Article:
I updated our scorecard based on the latest intelligence we have on what can only be described as a very fluid situation. As always, we welcome any tips or additional information you might have.
The Dispatch is reporting that the Senate GOP is scheduling SB 5 for a committee vote on Tuesday in which a raft of amendments will be introduced and debated to change the bill to get the votes they need to pass the bill on the floor. The Dispatch, joining with the Cleveland Plain Dealer, agrees that there is a distinct possibility that the Senate Republicans may have to change the membership of the Senate Insurance, Labor, and Commerce Committee in order to get the votes necessary to pass the bill.
To give a more accurate assessment of the situation, I decided to separate the people who have committed to no into two separate categories: those who seem to be a solid no, and those who may waffle and vote yes if sufficient changes are made. We have at least three folks who have publicly indicated that they are unlikely to vote for the bill regardless of any changes made to it. We have four more who have at least said they oppose the bill “in its current form.” Since we already know the form of the bill is going to change on Tuesday, there is a real risk that some of them might (if they haven’t already) turn into a yes vote.
NOTE: We’re moving LaRose back into the “No” column due to comments he made at a town hall meeting he held in the district last night.
I’ve also added the “Suicidal” category of Senate Republicans who are reportedly committed to supporting SB 5 whom I believe are at incredible risk for re-election as a result. However, note that all three are freshmen members of Senate who won’t stand for re-election until 2014.
If I had to place a bet, it sounds like Stewart is leaning towards putting himself in that suicidal category more than the no vote. Stewart is under enormous pressure to vote yes since he’s the Senate Majority Floor Leader. All week, his only comments have been to tell people that he’s working with Senate Minority Whip Shannon Jones (R-Springboro) to make substantial changes to the bill to address the various concerns of everyone involved.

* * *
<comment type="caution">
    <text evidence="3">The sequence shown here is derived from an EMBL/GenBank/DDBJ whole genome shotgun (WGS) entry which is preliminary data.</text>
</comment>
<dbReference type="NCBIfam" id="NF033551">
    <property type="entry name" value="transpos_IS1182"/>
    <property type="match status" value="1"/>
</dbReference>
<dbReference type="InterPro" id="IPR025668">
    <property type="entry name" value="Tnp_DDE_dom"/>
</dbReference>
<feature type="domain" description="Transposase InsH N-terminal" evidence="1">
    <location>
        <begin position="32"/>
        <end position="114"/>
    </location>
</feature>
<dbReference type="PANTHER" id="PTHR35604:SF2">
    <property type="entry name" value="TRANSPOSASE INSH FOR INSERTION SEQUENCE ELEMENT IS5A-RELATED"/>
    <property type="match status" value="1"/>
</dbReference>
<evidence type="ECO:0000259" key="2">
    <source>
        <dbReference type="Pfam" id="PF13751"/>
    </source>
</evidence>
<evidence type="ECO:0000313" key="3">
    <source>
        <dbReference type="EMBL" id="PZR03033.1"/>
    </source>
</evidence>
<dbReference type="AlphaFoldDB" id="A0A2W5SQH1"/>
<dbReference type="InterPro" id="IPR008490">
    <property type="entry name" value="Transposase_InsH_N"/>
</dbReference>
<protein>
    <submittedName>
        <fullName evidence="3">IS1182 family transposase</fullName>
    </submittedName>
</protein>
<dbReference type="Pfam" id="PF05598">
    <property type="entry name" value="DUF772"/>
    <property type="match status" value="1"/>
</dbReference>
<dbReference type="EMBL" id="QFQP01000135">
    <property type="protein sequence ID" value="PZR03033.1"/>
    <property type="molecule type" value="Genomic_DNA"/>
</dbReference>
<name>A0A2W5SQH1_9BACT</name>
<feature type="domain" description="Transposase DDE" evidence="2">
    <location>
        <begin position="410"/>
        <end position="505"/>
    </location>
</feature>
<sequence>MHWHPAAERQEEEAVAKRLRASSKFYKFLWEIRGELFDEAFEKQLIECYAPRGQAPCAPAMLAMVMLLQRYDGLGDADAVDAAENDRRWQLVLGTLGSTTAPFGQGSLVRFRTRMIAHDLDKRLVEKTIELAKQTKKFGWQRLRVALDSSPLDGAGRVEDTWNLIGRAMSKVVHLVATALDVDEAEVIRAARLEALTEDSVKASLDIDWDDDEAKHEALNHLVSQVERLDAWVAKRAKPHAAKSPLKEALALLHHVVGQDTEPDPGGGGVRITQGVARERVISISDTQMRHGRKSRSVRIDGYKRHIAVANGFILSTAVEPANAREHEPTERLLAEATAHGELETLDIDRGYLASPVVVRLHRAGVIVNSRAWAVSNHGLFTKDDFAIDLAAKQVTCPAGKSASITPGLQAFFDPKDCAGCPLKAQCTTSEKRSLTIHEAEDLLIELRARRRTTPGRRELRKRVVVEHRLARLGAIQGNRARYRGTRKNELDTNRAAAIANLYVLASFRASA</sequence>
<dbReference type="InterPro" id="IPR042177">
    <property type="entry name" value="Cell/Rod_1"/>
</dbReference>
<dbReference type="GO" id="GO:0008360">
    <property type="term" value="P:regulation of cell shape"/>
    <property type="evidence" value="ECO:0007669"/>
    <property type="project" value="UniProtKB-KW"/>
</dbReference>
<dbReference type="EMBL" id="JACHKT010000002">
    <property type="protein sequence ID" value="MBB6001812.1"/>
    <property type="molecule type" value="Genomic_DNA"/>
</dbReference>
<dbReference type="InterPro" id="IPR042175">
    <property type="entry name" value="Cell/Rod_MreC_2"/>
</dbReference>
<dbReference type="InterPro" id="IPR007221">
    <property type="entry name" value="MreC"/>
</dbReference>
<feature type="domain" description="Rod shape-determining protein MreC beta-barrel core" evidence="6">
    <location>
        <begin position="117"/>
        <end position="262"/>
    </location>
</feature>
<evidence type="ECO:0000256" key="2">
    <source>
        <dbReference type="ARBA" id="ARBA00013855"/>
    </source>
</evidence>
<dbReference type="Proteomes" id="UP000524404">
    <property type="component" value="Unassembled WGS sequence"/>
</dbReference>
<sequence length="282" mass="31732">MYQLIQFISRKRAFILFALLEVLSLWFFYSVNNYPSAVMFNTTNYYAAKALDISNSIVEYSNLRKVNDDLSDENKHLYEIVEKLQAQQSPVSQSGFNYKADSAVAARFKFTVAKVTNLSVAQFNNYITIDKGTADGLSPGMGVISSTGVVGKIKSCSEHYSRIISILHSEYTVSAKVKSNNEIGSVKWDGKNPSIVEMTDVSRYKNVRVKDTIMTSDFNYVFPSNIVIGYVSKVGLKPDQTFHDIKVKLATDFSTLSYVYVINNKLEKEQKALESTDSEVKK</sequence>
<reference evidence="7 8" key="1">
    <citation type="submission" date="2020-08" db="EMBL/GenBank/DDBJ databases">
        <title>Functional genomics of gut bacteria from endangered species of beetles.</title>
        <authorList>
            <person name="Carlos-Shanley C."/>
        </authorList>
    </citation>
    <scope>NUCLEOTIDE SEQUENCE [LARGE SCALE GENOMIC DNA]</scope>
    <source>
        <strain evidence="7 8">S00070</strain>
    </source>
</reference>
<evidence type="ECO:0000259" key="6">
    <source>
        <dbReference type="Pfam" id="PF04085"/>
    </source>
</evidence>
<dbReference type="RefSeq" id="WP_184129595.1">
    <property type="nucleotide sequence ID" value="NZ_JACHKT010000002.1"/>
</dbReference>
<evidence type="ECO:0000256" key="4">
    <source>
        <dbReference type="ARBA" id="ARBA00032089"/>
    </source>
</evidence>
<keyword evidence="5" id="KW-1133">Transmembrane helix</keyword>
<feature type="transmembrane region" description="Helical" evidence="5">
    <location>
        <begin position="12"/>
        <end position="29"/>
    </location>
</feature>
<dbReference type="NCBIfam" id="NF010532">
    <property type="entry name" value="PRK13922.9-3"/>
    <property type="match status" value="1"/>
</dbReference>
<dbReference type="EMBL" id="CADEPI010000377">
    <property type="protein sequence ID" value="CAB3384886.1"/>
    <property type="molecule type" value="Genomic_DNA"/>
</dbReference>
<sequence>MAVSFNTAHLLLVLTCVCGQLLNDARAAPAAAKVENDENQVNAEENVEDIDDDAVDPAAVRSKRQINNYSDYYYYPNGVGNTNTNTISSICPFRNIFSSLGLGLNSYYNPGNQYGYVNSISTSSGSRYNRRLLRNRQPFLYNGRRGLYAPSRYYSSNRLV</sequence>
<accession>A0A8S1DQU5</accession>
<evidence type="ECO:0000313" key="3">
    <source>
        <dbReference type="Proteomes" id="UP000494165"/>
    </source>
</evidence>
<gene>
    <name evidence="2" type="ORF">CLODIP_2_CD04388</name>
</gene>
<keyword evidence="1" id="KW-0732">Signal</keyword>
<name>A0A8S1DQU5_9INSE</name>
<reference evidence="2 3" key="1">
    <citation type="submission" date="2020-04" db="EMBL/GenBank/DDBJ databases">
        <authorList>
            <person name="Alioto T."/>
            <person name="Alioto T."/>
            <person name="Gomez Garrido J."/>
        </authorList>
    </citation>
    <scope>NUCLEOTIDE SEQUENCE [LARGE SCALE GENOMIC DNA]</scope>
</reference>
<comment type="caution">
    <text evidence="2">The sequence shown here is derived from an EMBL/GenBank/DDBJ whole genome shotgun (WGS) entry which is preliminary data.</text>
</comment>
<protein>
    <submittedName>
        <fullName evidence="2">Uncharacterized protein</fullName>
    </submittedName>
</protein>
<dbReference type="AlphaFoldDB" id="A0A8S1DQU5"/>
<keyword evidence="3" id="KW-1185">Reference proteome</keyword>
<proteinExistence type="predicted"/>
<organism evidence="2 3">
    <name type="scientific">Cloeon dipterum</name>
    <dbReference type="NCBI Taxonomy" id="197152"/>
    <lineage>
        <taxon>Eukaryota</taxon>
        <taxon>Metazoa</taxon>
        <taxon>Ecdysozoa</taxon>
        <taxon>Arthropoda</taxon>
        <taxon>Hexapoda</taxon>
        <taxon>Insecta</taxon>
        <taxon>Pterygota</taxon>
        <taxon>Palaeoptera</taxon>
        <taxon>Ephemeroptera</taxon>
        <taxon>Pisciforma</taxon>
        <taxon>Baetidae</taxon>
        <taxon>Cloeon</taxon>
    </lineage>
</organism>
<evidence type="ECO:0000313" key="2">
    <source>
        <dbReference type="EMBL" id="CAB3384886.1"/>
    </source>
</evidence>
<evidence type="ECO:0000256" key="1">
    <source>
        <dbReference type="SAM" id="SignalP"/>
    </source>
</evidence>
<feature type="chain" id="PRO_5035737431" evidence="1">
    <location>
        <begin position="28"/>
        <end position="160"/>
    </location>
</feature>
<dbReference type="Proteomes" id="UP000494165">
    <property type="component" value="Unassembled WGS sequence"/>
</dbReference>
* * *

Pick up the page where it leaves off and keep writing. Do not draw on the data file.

He’s literally hoping they can amend this within acceptable tolerance levels of union voters. Unlike the rest of the “Suicide Pact,” Stewart is up for re-election in 2012, not 2014. Stewart is gambling that he can get sufficient changes that the final product will be one that won’t spell electoral doom for him come the next election (and perhaps a little help via redistricting.)
As you can tell, SB 5 still has a better than not chance of passing. What is remarkable is the now universal realization that the prior conventional wisdom—that SB 5 was unstoppable in its initial form—was horribly wrong.
The fact that the Republicans may only get this out of the committee by changing the committee’s membership is a telling sign. While not totally unheard of, it does beg the question of fairness in having someone support a bill but not listen to at all or consider the 20 hours of testimony heard so far.